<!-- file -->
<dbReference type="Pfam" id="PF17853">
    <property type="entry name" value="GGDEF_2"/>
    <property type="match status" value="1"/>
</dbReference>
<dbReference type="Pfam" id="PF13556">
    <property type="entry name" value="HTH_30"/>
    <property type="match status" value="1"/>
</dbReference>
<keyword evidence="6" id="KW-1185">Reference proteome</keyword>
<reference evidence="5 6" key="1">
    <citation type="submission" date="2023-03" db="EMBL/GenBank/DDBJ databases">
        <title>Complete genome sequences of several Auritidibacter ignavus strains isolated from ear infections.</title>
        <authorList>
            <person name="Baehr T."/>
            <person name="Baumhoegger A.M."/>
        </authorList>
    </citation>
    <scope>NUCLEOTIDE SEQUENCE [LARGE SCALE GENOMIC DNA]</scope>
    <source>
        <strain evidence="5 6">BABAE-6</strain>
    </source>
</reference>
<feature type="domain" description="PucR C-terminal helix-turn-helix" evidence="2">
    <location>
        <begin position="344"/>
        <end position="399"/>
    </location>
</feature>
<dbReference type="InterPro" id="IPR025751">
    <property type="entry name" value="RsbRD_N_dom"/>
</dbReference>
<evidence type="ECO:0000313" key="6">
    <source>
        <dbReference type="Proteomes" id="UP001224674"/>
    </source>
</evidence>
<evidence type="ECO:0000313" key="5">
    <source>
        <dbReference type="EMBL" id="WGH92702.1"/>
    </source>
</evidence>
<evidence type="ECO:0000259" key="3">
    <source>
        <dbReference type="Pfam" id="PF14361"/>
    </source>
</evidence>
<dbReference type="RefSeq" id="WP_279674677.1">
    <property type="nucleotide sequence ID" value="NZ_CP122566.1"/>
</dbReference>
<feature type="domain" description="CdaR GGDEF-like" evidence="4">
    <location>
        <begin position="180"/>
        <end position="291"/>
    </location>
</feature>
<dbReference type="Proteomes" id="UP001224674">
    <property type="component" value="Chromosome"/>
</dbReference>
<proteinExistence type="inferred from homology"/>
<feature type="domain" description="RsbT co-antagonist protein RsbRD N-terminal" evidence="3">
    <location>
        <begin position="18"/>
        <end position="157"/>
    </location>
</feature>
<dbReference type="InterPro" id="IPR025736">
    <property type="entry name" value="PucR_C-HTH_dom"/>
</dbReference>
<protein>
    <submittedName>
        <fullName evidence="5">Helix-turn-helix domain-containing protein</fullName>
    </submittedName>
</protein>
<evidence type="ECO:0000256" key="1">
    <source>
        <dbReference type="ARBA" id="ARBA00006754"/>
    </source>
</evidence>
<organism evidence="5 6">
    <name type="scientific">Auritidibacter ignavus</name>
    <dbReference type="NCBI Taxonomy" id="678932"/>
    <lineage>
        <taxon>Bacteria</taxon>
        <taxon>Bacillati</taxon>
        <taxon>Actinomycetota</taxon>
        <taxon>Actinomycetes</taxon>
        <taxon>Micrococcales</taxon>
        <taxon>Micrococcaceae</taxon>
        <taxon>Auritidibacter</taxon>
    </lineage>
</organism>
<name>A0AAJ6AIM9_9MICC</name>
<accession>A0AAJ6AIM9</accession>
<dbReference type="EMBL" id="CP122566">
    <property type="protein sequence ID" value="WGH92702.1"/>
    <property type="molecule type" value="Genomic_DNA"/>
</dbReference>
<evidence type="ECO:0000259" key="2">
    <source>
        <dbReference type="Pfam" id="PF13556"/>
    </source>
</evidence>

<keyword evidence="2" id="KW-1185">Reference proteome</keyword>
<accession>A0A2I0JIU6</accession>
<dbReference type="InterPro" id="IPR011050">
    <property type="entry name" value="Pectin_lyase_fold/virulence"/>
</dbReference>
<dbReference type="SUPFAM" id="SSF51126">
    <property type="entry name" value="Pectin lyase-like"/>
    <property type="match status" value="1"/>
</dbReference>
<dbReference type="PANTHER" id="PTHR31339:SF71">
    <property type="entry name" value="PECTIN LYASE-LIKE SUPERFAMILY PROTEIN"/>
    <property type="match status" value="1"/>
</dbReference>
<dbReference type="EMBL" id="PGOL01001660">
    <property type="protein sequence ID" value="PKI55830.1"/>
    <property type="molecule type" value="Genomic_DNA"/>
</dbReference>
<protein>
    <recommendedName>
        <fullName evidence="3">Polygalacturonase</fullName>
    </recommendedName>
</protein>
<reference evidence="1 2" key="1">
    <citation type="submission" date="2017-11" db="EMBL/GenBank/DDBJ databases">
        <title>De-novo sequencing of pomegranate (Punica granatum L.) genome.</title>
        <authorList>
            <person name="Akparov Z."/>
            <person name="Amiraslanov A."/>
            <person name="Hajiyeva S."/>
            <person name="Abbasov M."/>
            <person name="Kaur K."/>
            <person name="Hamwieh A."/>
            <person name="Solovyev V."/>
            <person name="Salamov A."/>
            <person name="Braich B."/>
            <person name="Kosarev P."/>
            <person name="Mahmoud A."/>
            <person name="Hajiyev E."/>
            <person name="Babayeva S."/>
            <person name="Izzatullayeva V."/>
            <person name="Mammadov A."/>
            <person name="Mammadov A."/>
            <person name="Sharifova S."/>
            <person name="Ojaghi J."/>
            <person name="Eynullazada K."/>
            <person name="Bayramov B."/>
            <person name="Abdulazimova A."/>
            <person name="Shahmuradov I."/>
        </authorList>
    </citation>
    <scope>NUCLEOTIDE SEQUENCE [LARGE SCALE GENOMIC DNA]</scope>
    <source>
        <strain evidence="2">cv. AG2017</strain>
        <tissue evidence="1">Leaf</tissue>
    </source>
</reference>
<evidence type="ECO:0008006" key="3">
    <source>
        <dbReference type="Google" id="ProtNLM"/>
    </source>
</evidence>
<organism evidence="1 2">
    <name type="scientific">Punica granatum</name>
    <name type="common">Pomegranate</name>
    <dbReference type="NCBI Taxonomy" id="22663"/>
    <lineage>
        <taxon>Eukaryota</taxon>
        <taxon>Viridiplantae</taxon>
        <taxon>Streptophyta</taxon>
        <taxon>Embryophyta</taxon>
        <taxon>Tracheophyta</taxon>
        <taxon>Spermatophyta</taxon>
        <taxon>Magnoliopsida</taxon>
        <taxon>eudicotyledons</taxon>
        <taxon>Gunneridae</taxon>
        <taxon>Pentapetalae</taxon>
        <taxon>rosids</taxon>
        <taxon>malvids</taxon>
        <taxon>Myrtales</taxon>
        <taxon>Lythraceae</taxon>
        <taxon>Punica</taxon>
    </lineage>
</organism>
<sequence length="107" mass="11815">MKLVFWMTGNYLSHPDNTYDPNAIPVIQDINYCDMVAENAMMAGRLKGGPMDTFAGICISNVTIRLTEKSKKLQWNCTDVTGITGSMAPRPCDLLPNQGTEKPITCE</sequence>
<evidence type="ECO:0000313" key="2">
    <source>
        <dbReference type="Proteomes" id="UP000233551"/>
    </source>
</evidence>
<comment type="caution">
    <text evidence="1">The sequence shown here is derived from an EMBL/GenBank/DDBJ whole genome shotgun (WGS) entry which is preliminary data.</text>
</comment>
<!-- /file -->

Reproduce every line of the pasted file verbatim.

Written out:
<dbReference type="Pfam" id="PF17853">
    <property type="entry name" value="GGDEF_2"/>
    <property type="match status" value="1"/>
</dbReference>
<dbReference type="Pfam" id="PF13556">
    <property type="entry name" value="HTH_30"/>
    <property type="match status" value="1"/>
</dbReference>
<keyword evidence="6" id="KW-1185">Reference proteome</keyword>
<reference evidence="5 6" key="1">
    <citation type="submission" date="2023-03" db="EMBL/GenBank/DDBJ databases">
        <title>Complete genome sequences of several Auritidibacter ignavus strains isolated from ear infections.</title>
        <authorList>
            <person name="Baehr T."/>
            <person name="Baumhoegger A.M."/>
        </authorList>
    </citation>
    <scope>NUCLEOTIDE SEQUENCE [LARGE SCALE GENOMIC DNA]</scope>
    <source>
        <strain evidence="5 6">BABAE-6</strain>
    </source>
</reference>
<feature type="domain" description="PucR C-terminal helix-turn-helix" evidence="2">
    <location>
        <begin position="344"/>
        <end position="399"/>
    </location>
</feature>
<dbReference type="InterPro" id="IPR025751">
    <property type="entry name" value="RsbRD_N_dom"/>
</dbReference>
<evidence type="ECO:0000313" key="6">
    <source>
        <dbReference type="Proteomes" id="UP001224674"/>
    </source>
</evidence>
<evidence type="ECO:0000313" key="5">
    <source>
        <dbReference type="EMBL" id="WGH92702.1"/>
    </source>
</evidence>
<evidence type="ECO:0000259" key="3">
    <source>
        <dbReference type="Pfam" id="PF14361"/>
    </source>
</evidence>
<dbReference type="RefSeq" id="WP_279674677.1">
    <property type="nucleotide sequence ID" value="NZ_CP122566.1"/>
</dbReference>
<feature type="domain" description="CdaR GGDEF-like" evidence="4">
    <location>
        <begin position="180"/>
        <end position="291"/>
    </location>
</feature>
<dbReference type="Proteomes" id="UP001224674">
    <property type="component" value="Chromosome"/>
</dbReference>
<proteinExistence type="inferred from homology"/>
<feature type="domain" description="RsbT co-antagonist protein RsbRD N-terminal" evidence="3">
    <location>
        <begin position="18"/>
        <end position="157"/>
    </location>
</feature>
<dbReference type="InterPro" id="IPR025736">
    <property type="entry name" value="PucR_C-HTH_dom"/>
</dbReference>
<protein>
    <submittedName>
        <fullName evidence="5">Helix-turn-helix domain-containing protein</fullName>
    </submittedName>
</protein>
<evidence type="ECO:0000256" key="1">
    <source>
        <dbReference type="ARBA" id="ARBA00006754"/>
    </source>
</evidence>
<organism evidence="5 6">
    <name type="scientific">Auritidibacter ignavus</name>
    <dbReference type="NCBI Taxonomy" id="678932"/>
    <lineage>
        <taxon>Bacteria</taxon>
        <taxon>Bacillati</taxon>
        <taxon>Actinomycetota</taxon>
        <taxon>Actinomycetes</taxon>
        <taxon>Micrococcales</taxon>
        <taxon>Micrococcaceae</taxon>
        <taxon>Auritidibacter</taxon>
    </lineage>
</organism>
<name>A0AAJ6AIM9_9MICC</name>
<accession>A0AAJ6AIM9</accession>
<dbReference type="EMBL" id="CP122566">
    <property type="protein sequence ID" value="WGH92702.1"/>
    <property type="molecule type" value="Genomic_DNA"/>
</dbReference>
<evidence type="ECO:0000259" key="2">
    <source>
        <dbReference type="Pfam" id="PF13556"/>
    </source>
</evidence>

<keyword evidence="2" id="KW-1185">Reference proteome</keyword>
<accession>A0A2I0JIU6</accession>
<dbReference type="InterPro" id="IPR011050">
    <property type="entry name" value="Pectin_lyase_fold/virulence"/>
</dbReference>
<dbReference type="SUPFAM" id="SSF51126">
    <property type="entry name" value="Pectin lyase-like"/>
    <property type="match status" value="1"/>
</dbReference>
<dbReference type="PANTHER" id="PTHR31339:SF71">
    <property type="entry name" value="PECTIN LYASE-LIKE SUPERFAMILY PROTEIN"/>
    <property type="match status" value="1"/>
</dbReference>
<dbReference type="EMBL" id="PGOL01001660">
    <property type="protein sequence ID" value="PKI55830.1"/>
    <property type="molecule type" value="Genomic_DNA"/>
</dbReference>
<protein>
    <recommendedName>
        <fullName evidence="3">Polygalacturonase</fullName>
    </recommendedName>
</protein>
<reference evidence="1 2" key="1">
    <citation type="submission" date="2017-11" db="EMBL/GenBank/DDBJ databases">
        <title>De-novo sequencing of pomegranate (Punica granatum L.) genome.</title>
        <authorList>
            <person name="Akparov Z."/>
            <person name="Amiraslanov A."/>
            <person name="Hajiyeva S."/>
            <person name="Abbasov M."/>
            <person name="Kaur K."/>
            <person name="Hamwieh A."/>
            <person name="Solovyev V."/>
            <person name="Salamov A."/>
            <person name="Braich B."/>
            <person name="Kosarev P."/>
            <person name="Mahmoud A."/>
            <person name="Hajiyev E."/>
            <person name="Babayeva S."/>
            <person name="Izzatullayeva V."/>
            <person name="Mammadov A."/>
            <person name="Mammadov A."/>
            <person name="Sharifova S."/>
            <person name="Ojaghi J."/>
            <person name="Eynullazada K."/>
            <person name="Bayramov B."/>
            <person name="Abdulazimova A."/>
            <person name="Shahmuradov I."/>
        </authorList>
    </citation>
    <scope>NUCLEOTIDE SEQUENCE [LARGE SCALE GENOMIC DNA]</scope>
    <source>
        <strain evidence="2">cv. AG2017</strain>
        <tissue evidence="1">Leaf</tissue>
    </source>
</reference>
<evidence type="ECO:0008006" key="3">
    <source>
        <dbReference type="Google" id="ProtNLM"/>
    </source>
</evidence>
<organism evidence="1 2">
    <name type="scientific">Punica granatum</name>
    <name type="common">Pomegranate</name>
    <dbReference type="NCBI Taxonomy" id="22663"/>
    <lineage>
        <taxon>Eukaryota</taxon>
        <taxon>Viridiplantae</taxon>
        <taxon>Streptophyta</taxon>
        <taxon>Embryophyta</taxon>
        <taxon>Tracheophyta</taxon>
        <taxon>Spermatophyta</taxon>
        <taxon>Magnoliopsida</taxon>
        <taxon>eudicotyledons</taxon>
        <taxon>Gunneridae</taxon>
        <taxon>Pentapetalae</taxon>
        <taxon>rosids</taxon>
        <taxon>malvids</taxon>
        <taxon>Myrtales</taxon>
        <taxon>Lythraceae</taxon>
        <taxon>Punica</taxon>
    </lineage>
</organism>
<sequence length="107" mass="11815">MKLVFWMTGNYLSHPDNTYDPNAIPVIQDINYCDMVAENAMMAGRLKGGPMDTFAGICISNVTIRLTEKSKKLQWNCTDVTGITGSMAPRPCDLLPNQGTEKPITCE</sequence>
<evidence type="ECO:0000313" key="2">
    <source>
        <dbReference type="Proteomes" id="UP000233551"/>
    </source>
</evidence>
<comment type="caution">
    <text evidence="1">The sequence shown here is derived from an EMBL/GenBank/DDBJ whole genome shotgun (WGS) entry which is preliminary data.</text>
</comment>